Alec Baldwin's latest Donald Trump impersonation:

KenKen puzzles - see the instructions on the picture - sort of similar to Sudoku, sort of not:
(from upenn.edu)
Words from Henri Nouwen:
"Our minds are always active. We analyze, reflect, daydream, or dream. There is not a moment during the day or night when we are not thinking. You might say our thinking is 'unceasing.' Sometimes we wish that we could stop thinking for a while; that would save us from many worries, guilt feelings, and fears. Our ability to think is our greatest gift, but it is also the source of our greatest pain. Do we have to become victims of our unceasing thoughts? No, we can convert our unceasing thinking into unc…

Three Days Later

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It is hard to imagine that what transpired over the weekend would vanish just as quickly. After some rain yesterday and warmer temperatures, I re-embarked on our Sunday adventure this morning.

Here then, quite different now.


While all the snow and ice did not vanish from the lake, the difference is pretty amazing.

And, the contrast should only expand. Tomorrow's high is 53 degrees! You can see, though, how the snow and ice built up at the water's edge. And, you can see the faintest traces of those huge icicles!

But, my two favorite discoveries were 1.) how the water melted leaving a heart on the pavement.

And, 2.) watching the ice melt. That one drop on the right side of the video looks just like a Plinko piece falling on the game board on The Price is Right! See if you can spot it!

Let us walk in the holy presence.

Wise Women Also Came

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Happy Epiphany! My favorite Epiphanic poem comes from none other than Jan Richardson.

Wise women also came. The fire burned in their wombs long before they saw the flaming star in the sky. They walked in shadows, trusting the path would open under the light of the moon.
Wise women also came, seeking no directions, no permission from any king. They came by their own authority, their own desire, their own longing. They came in quiet, spreading no rumors, sparking no fears to lead to innocents’ slaughter, to their sister Rachel’s inconsolable lamentations.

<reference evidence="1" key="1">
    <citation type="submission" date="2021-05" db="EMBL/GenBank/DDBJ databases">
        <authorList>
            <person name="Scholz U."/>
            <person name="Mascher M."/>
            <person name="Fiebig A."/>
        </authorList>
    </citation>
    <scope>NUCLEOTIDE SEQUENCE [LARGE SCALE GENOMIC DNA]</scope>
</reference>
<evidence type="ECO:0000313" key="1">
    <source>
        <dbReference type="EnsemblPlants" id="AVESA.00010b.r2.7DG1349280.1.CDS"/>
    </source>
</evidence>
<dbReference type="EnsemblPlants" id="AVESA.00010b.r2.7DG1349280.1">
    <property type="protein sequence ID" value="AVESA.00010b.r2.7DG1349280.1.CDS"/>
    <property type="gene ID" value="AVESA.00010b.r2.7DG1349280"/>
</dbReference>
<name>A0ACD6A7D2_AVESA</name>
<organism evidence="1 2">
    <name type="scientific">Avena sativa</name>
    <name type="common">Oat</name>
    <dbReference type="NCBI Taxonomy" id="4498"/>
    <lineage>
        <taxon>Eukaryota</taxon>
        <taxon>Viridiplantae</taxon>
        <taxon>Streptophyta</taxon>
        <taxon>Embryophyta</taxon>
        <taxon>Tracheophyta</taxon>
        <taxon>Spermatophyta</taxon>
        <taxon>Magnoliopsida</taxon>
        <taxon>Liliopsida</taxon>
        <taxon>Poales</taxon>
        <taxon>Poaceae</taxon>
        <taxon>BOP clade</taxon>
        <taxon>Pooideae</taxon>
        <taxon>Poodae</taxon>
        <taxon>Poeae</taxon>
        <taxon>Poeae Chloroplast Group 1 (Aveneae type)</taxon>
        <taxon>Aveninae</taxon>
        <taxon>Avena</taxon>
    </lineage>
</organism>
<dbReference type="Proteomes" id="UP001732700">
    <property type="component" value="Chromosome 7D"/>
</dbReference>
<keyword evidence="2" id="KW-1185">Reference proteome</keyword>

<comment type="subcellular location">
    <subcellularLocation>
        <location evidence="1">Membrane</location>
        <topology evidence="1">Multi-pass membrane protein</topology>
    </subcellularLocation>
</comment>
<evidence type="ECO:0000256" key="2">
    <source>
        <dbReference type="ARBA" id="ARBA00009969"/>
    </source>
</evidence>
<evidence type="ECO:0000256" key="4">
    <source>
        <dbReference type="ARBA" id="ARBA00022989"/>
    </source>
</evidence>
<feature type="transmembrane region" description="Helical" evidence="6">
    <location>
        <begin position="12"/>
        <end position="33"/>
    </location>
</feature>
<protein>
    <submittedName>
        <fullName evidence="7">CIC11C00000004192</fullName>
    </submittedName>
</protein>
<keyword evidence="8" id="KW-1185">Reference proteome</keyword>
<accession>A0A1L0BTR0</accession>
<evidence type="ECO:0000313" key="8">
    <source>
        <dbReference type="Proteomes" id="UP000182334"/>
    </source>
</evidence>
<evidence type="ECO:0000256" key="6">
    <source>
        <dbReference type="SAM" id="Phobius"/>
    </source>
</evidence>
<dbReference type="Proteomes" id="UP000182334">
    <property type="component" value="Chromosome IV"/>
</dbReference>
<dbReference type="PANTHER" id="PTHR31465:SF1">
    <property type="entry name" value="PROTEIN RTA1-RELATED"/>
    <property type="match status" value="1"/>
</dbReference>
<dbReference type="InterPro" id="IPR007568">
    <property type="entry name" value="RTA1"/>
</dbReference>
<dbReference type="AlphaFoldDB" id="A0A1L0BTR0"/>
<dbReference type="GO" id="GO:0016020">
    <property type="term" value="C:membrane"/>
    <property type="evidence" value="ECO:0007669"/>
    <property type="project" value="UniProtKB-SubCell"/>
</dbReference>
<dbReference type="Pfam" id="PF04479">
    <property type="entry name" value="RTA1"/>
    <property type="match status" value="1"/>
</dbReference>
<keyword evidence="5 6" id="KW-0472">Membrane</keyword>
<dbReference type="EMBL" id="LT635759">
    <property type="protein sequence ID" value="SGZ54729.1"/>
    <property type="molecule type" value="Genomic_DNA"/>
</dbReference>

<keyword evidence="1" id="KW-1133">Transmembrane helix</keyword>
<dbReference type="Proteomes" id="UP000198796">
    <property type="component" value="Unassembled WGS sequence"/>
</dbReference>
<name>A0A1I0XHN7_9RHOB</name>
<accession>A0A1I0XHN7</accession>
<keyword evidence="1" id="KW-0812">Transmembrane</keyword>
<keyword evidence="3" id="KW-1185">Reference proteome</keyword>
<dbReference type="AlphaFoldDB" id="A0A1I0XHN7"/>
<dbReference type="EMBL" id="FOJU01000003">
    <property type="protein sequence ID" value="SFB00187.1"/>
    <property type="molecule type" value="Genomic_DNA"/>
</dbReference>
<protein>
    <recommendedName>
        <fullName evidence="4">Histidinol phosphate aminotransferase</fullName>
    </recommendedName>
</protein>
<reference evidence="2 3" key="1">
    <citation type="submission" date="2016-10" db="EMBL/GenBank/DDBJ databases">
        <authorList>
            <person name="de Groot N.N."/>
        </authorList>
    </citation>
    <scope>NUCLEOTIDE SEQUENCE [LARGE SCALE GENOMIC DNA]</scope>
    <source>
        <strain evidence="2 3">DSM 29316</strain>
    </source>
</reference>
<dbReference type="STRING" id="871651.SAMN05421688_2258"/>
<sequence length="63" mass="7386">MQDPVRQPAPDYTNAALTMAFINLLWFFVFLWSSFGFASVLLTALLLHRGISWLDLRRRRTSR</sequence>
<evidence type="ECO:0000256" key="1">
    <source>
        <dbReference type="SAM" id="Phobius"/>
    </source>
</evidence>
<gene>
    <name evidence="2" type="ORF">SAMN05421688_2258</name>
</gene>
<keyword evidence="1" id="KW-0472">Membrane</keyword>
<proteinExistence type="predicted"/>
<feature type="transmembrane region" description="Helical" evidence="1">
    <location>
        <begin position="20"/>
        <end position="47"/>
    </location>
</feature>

Wise women also came, and they brought useful gifts: water for labor’s washing, fire for warm illumination, a blanket for swaddling.
Wise women also came, at least three of them, holding Mary in the labor, crying out with her in the birth pangs, breathing ancient blessings into her ear.
Wise women also came, and they went, as wise women always do, home a different way.

I took a walk with some wise women in my life this afternoon to enjoy the snowstorm. We could barely see at t…

Amazing Day

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Life is pretty amazing. Coldplay decided to capture the beautiful simplicity and complexity of the daily life in a new music video for their song "Amazing Day." They asked fans to send in videos from a single day of life, November 19, 2016. Here are the results. (Click this sentence and scroll to the video.) It's pretty fantastic.

Let us walk in the holy presence.

Happy Words

I came across this on Facebook the other day. It is an article about the Positive Lexicography Project.  The goal is to create an "an online glossary of untranslatable words." To understand, you have to read the article and check out the glossary. Here are 26 of my favorite, choosing one from each letter of the alphabet. What a positive way to start the new year! Happy 2017, everyone!

Aroha (Māori, v., n.): (to feel) love, concern, compassion, empathy for someone.Bayanihan (Tagalog, n.): co-operative endeavour in the service of a shared goal; a spirit of communal unity.Cynefin (Welsh, n.): A place where one feels one ought to live; the relationship one has to the place where one was born and/or feels at home.Dadirri (Aboriginal, Ngangiwumirr n.): a deep, spiritual act of reflective and respectful listening.Erlebnis (German): living fully, experiencing life deeply and intensely in the here and now.Fjellvant (Norwegian) (adj.): Being accustomed to walk in the mountains.Gumusser…